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Neeraj Chopra effect: India has the most number of javelin throwers with 76m+ throws

Since Neeraj Chopra's gold medal at the Olympics, many have followed his footsteps and have upped their standards. The country can now boast about having one of the best talent pools in javelin throw in the world.

Neeraj Chopra effect: India has the most number of javelin throwers with 76m+ throws

Md Imtiaz

Published: 15 Jun 2022 1:02 PM GMT

Tokyo Olympics gold medallist Neeraj Chopra upped his game another notch on Tuesday when he made his return to the competitive arena at the Paavo Nurmi Games, a Continental Tour event in Finland.

Appearing in his first tournament after the finals of the Tokyo Games on August 7, 2021, Neeraj bettered his throw to create yet another national record with a distance of 89.30m, clinching the silver medal. Chopra shattered his previously created own national record of 88.07m from March 2021. Yesterday's 89.30m was also the fifth-best throw of this season in the world. The Haryana lad had set his sights on crossing the 90m-mark after the Tokyo Games and it can be said that he is well on the track to fulfilling his goal.

Neeraj's journey to the pinnacle of success has, however, not only meant the best for himself but his achievements stoked a revolutionary change in Indian sports. Those who were not even distantly aware of javelin, started to take a keen interest in the sport and thus the 'javelin, meri saanson mein' jingle started making more sense. Many in India under the age of 16, have started picking up javelin sticks because of the spotlight on Chopra's success.

The recently held Inter-State Athletics tournament saw young thrower from Karnataka DP Manu in his groove. Manu's four performances this season are his career bests. In two of those throws, he registered distances above 80 metres. His 84.35m Personal Best (PB) on Saturday moved him into the top four of the all-time India top list. The throwers above him on the leaderboard are Neeraj (88.07m, 2021), Shivpal Singh (86.23m, 2019), and Davinder Singh Kang (84.57m, 2017).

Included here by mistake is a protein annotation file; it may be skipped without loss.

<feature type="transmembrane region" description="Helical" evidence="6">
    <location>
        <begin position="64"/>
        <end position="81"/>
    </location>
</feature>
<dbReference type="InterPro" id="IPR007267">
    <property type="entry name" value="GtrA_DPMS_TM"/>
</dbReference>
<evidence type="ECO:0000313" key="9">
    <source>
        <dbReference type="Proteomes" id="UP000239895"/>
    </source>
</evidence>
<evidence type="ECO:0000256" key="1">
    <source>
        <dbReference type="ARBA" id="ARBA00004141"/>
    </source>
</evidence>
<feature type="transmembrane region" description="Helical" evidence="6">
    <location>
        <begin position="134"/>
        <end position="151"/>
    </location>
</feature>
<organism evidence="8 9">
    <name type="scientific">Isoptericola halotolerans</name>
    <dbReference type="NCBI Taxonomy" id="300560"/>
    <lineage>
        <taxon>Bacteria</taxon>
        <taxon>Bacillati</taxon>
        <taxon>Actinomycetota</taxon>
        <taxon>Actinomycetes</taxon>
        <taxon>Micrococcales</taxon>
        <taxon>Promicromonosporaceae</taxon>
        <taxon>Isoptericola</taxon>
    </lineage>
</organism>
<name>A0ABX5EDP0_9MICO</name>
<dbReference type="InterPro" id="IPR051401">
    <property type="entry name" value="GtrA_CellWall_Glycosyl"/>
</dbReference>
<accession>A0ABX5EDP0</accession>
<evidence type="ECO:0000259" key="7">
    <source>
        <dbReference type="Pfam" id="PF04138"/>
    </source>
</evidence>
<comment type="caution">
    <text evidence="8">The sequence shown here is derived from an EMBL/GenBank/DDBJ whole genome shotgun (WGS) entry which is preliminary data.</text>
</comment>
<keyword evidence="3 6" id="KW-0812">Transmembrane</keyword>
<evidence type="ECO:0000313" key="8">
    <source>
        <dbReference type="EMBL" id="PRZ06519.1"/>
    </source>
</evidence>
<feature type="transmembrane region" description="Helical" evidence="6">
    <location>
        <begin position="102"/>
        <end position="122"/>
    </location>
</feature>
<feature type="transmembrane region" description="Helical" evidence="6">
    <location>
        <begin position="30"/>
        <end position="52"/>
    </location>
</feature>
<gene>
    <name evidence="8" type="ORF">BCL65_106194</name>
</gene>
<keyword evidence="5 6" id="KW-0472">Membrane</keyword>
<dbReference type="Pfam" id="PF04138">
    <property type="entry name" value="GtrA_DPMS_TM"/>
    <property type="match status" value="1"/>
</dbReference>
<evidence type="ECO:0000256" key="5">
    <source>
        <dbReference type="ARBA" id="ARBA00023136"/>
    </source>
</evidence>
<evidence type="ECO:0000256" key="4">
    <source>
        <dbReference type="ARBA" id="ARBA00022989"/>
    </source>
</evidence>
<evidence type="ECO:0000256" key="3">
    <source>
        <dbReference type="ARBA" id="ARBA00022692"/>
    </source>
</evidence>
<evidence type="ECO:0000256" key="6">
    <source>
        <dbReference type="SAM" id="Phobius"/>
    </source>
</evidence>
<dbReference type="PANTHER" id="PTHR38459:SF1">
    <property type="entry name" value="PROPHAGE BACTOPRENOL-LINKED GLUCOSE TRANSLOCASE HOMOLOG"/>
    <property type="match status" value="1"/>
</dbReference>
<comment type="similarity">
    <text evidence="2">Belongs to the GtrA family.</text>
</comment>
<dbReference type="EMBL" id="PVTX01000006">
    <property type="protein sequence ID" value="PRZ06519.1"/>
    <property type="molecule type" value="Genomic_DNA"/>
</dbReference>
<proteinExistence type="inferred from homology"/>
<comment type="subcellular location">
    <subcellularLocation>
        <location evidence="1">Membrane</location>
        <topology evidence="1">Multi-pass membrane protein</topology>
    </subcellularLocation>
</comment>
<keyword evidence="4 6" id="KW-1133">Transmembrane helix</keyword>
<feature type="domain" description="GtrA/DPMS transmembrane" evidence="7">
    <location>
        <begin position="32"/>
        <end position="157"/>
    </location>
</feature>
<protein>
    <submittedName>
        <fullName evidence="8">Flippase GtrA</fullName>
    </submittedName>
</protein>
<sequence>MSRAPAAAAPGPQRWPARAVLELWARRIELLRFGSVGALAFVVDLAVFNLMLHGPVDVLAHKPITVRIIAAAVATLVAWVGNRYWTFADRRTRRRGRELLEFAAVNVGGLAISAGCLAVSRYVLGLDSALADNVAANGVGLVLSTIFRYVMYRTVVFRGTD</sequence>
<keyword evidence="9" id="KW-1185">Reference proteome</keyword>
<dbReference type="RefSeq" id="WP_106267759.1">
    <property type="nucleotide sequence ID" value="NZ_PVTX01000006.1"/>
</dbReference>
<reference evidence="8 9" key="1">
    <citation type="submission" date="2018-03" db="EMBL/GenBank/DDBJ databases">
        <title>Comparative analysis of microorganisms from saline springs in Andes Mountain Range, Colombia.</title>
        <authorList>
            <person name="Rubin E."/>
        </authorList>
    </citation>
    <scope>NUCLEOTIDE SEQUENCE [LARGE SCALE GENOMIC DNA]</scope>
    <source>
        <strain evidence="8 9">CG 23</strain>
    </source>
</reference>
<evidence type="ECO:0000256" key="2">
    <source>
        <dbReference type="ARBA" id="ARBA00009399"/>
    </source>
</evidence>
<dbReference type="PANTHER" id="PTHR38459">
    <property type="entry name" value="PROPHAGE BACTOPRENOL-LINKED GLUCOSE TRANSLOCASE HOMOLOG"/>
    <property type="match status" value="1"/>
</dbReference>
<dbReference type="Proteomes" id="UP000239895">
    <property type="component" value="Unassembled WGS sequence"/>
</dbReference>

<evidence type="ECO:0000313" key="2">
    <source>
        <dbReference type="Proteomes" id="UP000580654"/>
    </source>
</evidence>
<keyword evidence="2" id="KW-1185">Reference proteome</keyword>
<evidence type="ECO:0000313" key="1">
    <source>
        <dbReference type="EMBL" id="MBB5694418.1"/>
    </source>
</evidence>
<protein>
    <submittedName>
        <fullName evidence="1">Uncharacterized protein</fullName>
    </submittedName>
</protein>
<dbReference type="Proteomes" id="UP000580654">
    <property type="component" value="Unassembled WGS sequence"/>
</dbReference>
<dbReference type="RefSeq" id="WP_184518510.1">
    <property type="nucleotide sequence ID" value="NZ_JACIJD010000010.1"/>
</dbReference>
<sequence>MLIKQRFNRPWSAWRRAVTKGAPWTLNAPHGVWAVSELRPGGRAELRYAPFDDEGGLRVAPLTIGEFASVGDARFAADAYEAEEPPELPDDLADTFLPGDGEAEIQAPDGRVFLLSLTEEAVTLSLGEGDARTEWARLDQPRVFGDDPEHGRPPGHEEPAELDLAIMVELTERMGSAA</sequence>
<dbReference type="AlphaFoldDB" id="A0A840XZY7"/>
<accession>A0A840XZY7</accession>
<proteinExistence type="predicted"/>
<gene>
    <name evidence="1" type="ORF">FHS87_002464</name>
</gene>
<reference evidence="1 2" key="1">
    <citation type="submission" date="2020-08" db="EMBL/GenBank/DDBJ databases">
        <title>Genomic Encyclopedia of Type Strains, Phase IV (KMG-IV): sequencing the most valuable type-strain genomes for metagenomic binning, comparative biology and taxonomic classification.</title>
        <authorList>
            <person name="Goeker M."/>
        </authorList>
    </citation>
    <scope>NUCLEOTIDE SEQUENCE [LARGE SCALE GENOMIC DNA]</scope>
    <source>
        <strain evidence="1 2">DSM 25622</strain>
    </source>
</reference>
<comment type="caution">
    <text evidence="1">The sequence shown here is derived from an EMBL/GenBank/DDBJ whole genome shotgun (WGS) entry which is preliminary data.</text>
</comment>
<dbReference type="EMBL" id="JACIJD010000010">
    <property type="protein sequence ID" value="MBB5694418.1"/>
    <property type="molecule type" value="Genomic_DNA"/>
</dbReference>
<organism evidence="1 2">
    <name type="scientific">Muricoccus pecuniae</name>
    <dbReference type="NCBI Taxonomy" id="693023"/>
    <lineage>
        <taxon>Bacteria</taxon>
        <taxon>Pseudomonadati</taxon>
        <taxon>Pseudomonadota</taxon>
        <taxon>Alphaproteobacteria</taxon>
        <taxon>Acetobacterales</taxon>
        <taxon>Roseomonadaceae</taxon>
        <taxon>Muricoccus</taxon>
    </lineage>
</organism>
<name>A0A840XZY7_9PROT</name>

Manu consistently went past 75m last season, with a best of 76.30m. He finished second at the national open meet with 74.92m. In his initial days, Manu used to watch youtube videos of Chopra and Czech javelin great Jan Zelezny to learn the skills. Chopra's junior world gold in 2016 encouraged him a lot. Manu, who was throwing at a distance of 65m even three years ago, worked upon his strength to reach this level.

Besides Manu, Rohit Yadav has also gone past 80m for the first time (80.03m). Sahil Silwal had touched 80.65m last year. All are fighting for Asian Games and Commonwealth Games spots, while the qualifying standard for the world athletics meet in Eugene in July is 85m. A total of four Indian athletes have thrown more than 80m this season, which is the second-highest by any country after the USA.

12 Indian javelin throwers who have breached the 76m mark

Former international Kashinath Naik, who has trained Manu and even Neeraj Chopra at one point in his career, spoke to The Bridge. "I can't express how happy I was when Manu threw 84.35m. I trained Neeraj and later he went on to win Olympic gold. I see similar potential in Manu. The number doesn't matter to me at this moment, I am just astonished by Manu's drastic improvement in the last three years."

He added, "Till Neeraj's gold-medal winning feat, we could see throwers only from elite level used to throw above 75 m, but Neeraj's moment became the watershed moment. Now even junior throwers can throw above 75m. In fact, at the Inter-state championships, seven athletes threw above 75m. You don't see this strong reserve in any other countries of the world. Not even in the countries like Germany or Finland"

In fact, a total of 12 javelin throwers from India have breached the 76m mark in 2022, which is the highest from any country this season. "If Neeraj has done it, others also are motivated to do it," concludes Naik. He believes India will soon become the powerhouse of javelin throwers and Chopra's legacy would go on to create more Olympic champions.

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